Shortfin mako shark (Isurus oxyrinchus) is one of the large mackerel sharks and by far the fastest-swimming shark in the world. Also known as mako shark, it can cruise at a staggering speed of about 42 mph. It can also leap into the air as far as 20 feet above the water surface. It is also one of the strongest and active fish worldwide. It has a long tail and cylindrical-shaped body. It lives offshore and dives down a deep as 150 meters.
It can grow up to a size of 10 feet and weighs around 132 to 298 pounds. The maximum size of a shortfin mako is 13 feet. The weight of the largest ever recorded shortfin mako is 1,300 pounds. At birth, the size of a pup is 70 centimeters in length.
Shortfin mako has a lifespan of around 29 to 32 years.
Male sharks mature at about 7 to 9 years while females reach maturity at 19 to 21 years of age. The pups are reproduced after every three years.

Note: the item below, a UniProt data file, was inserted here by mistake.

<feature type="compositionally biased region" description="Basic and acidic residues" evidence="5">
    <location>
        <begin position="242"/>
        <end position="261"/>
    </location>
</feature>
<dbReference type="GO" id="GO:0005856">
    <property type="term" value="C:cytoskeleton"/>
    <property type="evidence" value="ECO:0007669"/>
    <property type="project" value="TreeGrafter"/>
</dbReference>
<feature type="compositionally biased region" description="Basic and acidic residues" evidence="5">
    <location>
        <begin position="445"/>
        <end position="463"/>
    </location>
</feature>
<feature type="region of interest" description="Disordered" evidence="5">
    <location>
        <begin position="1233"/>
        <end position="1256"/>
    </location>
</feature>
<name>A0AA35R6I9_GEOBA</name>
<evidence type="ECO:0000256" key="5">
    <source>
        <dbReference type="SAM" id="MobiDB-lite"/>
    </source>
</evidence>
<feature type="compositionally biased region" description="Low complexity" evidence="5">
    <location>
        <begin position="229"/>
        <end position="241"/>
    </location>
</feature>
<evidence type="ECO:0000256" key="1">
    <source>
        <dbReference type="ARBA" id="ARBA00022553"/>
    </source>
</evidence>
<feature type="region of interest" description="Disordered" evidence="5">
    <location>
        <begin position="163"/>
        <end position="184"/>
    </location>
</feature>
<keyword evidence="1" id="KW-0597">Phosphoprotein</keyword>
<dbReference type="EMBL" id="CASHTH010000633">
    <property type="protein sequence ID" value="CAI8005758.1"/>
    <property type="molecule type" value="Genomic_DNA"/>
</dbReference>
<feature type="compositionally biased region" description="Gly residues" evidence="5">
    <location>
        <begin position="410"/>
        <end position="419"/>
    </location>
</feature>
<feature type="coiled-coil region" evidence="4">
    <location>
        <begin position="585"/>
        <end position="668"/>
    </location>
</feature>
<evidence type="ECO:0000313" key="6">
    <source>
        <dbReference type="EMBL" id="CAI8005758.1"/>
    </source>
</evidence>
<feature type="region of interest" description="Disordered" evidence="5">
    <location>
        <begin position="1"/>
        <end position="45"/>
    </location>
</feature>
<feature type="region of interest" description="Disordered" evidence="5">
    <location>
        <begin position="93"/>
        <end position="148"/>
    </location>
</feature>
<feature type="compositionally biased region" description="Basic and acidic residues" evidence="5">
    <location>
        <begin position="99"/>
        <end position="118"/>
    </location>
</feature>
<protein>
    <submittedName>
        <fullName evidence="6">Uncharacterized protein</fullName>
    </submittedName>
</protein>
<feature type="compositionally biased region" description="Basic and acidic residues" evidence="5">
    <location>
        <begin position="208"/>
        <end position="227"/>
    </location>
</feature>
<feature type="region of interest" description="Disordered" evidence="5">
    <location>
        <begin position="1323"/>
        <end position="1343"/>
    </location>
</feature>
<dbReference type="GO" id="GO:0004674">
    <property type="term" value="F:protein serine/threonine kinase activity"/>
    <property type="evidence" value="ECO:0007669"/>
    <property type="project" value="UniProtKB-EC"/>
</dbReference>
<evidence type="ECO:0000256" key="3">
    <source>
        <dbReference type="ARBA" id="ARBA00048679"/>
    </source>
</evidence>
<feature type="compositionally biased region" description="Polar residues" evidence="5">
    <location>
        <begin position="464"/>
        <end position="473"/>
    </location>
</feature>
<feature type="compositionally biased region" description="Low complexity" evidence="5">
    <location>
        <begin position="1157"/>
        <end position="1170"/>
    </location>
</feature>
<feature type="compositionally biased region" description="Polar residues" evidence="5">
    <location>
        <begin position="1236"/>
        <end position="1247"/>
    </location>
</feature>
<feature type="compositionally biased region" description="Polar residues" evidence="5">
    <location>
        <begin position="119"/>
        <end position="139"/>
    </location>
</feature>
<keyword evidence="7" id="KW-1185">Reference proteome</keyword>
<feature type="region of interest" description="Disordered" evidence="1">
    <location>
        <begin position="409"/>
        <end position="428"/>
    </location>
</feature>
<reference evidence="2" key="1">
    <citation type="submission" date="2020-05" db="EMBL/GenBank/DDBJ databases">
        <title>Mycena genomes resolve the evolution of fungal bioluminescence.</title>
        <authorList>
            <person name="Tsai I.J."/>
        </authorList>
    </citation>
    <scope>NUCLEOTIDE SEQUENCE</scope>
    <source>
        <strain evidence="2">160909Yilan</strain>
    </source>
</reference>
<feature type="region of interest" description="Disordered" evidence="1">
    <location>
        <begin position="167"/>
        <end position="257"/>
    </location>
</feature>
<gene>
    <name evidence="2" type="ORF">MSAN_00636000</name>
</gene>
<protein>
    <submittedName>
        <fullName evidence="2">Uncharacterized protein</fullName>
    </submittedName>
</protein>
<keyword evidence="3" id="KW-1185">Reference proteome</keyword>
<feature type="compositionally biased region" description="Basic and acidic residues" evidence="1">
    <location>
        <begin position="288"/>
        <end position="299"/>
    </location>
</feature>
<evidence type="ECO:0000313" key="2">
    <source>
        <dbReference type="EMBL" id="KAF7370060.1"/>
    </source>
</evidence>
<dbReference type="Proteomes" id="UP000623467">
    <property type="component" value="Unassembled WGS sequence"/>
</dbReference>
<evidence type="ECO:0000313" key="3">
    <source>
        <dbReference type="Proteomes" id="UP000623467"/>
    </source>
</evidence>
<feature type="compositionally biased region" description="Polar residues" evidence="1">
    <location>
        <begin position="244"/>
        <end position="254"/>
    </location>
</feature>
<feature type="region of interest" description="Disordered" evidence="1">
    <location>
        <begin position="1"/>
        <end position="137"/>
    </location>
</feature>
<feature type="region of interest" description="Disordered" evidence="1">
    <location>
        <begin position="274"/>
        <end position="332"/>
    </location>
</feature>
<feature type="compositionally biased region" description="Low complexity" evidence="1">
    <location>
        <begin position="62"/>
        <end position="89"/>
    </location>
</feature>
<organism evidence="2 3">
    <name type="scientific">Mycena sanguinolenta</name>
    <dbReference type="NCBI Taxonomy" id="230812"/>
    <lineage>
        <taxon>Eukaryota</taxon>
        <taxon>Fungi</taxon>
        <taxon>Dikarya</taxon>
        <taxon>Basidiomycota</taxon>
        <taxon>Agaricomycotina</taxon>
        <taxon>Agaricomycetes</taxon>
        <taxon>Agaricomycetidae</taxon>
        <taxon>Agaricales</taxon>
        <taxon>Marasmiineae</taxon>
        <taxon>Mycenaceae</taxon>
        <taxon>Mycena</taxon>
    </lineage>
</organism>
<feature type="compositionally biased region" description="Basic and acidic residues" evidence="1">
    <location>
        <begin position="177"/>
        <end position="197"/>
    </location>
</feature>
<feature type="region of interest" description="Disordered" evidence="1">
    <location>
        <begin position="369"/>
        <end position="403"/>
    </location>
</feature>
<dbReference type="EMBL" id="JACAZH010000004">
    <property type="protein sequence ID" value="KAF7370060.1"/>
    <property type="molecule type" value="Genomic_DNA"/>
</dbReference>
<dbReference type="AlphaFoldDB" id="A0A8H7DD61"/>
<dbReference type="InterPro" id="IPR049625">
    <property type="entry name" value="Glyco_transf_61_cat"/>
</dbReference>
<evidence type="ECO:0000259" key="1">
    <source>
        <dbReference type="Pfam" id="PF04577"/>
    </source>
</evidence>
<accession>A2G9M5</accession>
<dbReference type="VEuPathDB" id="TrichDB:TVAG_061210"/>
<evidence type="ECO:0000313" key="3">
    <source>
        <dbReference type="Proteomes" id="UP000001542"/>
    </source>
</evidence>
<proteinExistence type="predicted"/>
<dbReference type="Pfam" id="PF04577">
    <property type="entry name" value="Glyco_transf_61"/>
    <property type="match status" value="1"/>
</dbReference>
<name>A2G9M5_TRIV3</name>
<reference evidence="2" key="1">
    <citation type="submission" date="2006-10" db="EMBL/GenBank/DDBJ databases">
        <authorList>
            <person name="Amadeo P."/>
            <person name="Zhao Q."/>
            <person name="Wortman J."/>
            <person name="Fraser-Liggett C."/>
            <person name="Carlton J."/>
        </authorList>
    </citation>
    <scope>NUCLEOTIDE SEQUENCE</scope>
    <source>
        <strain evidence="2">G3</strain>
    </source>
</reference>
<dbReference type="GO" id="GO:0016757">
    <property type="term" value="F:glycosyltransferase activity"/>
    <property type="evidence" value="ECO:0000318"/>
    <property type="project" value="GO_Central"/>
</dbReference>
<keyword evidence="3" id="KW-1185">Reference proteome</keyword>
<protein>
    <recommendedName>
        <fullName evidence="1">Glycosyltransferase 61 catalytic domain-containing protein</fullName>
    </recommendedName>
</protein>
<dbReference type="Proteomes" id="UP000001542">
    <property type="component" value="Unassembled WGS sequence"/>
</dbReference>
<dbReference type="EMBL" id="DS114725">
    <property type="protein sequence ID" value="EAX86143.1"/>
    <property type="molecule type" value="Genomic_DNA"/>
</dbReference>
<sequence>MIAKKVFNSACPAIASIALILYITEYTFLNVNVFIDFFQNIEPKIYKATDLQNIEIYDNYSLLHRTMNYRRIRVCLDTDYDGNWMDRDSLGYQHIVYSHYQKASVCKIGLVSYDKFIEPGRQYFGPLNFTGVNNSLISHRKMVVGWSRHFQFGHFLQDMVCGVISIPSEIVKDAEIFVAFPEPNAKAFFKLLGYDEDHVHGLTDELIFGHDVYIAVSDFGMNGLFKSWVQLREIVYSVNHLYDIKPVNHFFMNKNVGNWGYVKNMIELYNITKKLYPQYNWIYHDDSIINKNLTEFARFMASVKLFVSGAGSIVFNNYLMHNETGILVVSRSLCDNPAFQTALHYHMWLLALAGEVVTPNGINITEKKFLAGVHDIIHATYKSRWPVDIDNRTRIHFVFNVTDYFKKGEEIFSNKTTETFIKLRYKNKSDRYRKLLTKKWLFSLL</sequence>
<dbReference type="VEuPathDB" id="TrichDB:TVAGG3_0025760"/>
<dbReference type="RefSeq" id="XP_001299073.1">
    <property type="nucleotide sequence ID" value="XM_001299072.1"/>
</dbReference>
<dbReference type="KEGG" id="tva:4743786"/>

A litter has a size range of about 4 to 25 pups at a time.
Shortfin mako is found in tropical and warm-temperate waters around the world. Off west Atlantic, it is found all the way up to Uruguay from Canada and also present in Caribbean, Bermuda and Gulf of Mexico. It is also present off Indo-West Pacific including Madagascar, China, Japan and Australia.
Shortfin makos like to feed on small teleost fishes like herrings, mackerels, whiting, cod, tunas, grunts, bonitos, salmon, sea basses, lancet fish, swordfish, squid and octopus.
Typically, shortfin makos do not attack humans. However if provoked, they can be deadly because of their great speed and size.
The biggest threat to mako shark is the humans. It is a valuable creature for trading and it is hunted for its meat, oil, fins, hides, jaws and teeth. It is also commonly used in big-game sports angling in South Africa and New Zealand.
Other names: Blue Pointer, Bonito Shark